Posts Tagged ‘ nature ’

Testing and significance

September 12, 2011
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Testing and significance

Julien Cornebise pointed me to this Guardian article that itself summarises the findings of a Nature Neuroscience article I cannot access. The core of the paper is that a large portion of comparative studies conclude to a significant difference between protocols when one protocol result is significantly different from zero and the other one(s) is(are)

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Truly random [again]

December 9, 2010
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Truly random [again]

“The measurement outputs contain at the 99% confidence level 42 new random bits. This is a much stronger statement than passing or not passing statistical tests, which merely indicate that no obvious non-random patterns are present.” arXiv:0911.3427 As often, I bought La Recherche in the station newsagent for the wrong reason! The cover of the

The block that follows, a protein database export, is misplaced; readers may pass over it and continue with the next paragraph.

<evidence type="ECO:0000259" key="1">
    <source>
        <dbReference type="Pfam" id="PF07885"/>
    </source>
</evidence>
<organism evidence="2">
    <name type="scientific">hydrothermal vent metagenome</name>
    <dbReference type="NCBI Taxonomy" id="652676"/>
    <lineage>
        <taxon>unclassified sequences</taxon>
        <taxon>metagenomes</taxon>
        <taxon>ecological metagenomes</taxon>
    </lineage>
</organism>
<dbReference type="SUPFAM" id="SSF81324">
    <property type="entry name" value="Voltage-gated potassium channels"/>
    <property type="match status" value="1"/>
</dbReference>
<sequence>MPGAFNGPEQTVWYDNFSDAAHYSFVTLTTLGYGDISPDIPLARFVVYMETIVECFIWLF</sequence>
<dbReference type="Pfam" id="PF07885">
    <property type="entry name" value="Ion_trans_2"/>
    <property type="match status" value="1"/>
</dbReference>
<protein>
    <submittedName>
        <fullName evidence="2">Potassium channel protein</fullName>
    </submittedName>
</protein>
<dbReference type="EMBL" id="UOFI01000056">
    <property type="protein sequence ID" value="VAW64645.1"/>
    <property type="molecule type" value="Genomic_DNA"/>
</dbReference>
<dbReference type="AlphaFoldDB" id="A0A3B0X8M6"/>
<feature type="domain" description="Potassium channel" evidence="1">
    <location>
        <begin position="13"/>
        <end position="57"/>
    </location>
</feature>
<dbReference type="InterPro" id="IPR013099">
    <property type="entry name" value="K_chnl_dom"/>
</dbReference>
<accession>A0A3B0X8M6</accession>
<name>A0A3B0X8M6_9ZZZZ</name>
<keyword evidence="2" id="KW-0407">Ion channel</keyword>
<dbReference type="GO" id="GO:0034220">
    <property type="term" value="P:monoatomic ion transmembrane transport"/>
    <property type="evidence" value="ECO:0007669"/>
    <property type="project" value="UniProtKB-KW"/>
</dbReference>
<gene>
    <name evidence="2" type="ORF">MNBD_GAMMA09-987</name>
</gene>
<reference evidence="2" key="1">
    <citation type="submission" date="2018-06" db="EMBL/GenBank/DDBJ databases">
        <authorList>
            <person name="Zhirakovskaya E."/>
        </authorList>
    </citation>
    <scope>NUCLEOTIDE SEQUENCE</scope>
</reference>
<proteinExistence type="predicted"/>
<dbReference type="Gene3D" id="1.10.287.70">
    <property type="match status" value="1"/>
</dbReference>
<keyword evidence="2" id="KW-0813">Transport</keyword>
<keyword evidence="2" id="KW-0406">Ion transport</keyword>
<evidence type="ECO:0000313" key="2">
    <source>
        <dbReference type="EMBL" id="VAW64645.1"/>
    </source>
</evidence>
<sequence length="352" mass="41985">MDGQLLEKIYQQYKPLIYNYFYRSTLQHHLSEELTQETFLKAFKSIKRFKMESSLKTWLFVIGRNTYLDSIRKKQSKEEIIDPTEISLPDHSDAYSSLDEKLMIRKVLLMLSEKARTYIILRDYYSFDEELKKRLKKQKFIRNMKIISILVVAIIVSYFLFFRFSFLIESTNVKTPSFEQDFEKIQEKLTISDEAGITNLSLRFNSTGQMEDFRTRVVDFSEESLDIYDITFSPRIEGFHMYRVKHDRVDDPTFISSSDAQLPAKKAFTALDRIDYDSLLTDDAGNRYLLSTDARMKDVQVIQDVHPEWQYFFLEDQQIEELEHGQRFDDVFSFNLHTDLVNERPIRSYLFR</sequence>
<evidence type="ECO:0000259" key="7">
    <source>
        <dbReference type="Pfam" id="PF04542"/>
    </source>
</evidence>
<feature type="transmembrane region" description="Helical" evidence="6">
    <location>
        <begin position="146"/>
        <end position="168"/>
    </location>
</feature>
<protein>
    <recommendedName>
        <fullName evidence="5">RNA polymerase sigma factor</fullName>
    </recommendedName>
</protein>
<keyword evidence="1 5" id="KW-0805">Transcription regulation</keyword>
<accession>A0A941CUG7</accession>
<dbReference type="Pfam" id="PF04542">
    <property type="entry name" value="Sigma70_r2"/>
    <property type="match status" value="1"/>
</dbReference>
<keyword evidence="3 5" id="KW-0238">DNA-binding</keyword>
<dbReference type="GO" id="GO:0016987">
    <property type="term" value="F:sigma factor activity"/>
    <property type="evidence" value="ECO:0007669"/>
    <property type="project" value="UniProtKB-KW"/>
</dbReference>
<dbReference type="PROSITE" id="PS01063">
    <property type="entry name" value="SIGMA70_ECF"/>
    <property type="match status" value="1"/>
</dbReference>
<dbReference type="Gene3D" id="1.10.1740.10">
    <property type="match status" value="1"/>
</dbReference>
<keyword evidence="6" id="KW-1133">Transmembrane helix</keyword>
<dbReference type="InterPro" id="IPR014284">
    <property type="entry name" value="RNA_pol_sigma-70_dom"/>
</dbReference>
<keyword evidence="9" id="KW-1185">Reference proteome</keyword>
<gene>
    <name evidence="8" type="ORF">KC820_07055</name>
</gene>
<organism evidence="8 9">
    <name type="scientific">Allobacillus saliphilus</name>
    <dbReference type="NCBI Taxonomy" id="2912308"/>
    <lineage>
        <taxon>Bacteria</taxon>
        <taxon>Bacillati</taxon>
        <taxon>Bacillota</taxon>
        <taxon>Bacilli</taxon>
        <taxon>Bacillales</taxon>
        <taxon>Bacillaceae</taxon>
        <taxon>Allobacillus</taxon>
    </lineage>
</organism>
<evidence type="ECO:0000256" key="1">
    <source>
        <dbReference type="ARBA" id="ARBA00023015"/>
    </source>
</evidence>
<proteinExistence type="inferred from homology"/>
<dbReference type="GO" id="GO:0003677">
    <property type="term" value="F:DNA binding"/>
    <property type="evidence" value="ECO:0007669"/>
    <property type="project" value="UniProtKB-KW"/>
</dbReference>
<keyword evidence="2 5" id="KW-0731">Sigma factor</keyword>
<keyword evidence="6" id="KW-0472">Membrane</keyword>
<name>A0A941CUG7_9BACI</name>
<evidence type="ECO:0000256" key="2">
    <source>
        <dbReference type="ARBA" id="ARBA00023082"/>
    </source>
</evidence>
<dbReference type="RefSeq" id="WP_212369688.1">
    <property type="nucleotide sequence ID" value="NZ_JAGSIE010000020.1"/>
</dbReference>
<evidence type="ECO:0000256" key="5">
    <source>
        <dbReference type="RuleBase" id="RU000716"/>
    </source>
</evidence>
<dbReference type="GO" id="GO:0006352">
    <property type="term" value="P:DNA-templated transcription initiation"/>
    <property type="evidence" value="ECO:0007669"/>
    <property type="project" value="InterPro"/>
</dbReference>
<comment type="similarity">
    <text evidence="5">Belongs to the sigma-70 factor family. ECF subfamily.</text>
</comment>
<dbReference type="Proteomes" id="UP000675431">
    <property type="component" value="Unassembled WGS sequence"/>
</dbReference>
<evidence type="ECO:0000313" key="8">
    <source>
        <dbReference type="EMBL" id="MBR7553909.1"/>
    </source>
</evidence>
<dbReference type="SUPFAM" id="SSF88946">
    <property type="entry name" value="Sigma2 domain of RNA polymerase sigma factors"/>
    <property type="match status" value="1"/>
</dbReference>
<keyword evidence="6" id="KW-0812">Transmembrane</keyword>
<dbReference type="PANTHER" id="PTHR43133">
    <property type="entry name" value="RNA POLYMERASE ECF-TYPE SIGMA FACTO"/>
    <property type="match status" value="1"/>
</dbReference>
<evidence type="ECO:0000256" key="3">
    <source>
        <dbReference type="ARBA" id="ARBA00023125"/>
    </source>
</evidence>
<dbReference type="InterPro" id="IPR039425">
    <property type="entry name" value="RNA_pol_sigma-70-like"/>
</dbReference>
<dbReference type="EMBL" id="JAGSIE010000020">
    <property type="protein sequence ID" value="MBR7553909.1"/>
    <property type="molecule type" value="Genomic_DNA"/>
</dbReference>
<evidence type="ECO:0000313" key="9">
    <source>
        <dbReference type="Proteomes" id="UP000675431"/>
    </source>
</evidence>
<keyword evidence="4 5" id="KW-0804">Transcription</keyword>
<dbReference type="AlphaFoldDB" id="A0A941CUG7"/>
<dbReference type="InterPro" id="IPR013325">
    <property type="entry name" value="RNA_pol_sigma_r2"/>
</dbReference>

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From the “blogosphere”? Hardly.

January 27, 2010
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From the “blogosphere”? Hardly.

I generally skip over “From the Blogosphere”, a (mostly) weekly-summary of one or two blog posts in Nature’s “Authors” section (here is the latest). Why? Well, I’ve always suspected that the title is rather misleading. Now, I have the hard numbers to prove it. My feed reader contains an archive of 128 articles, dating back

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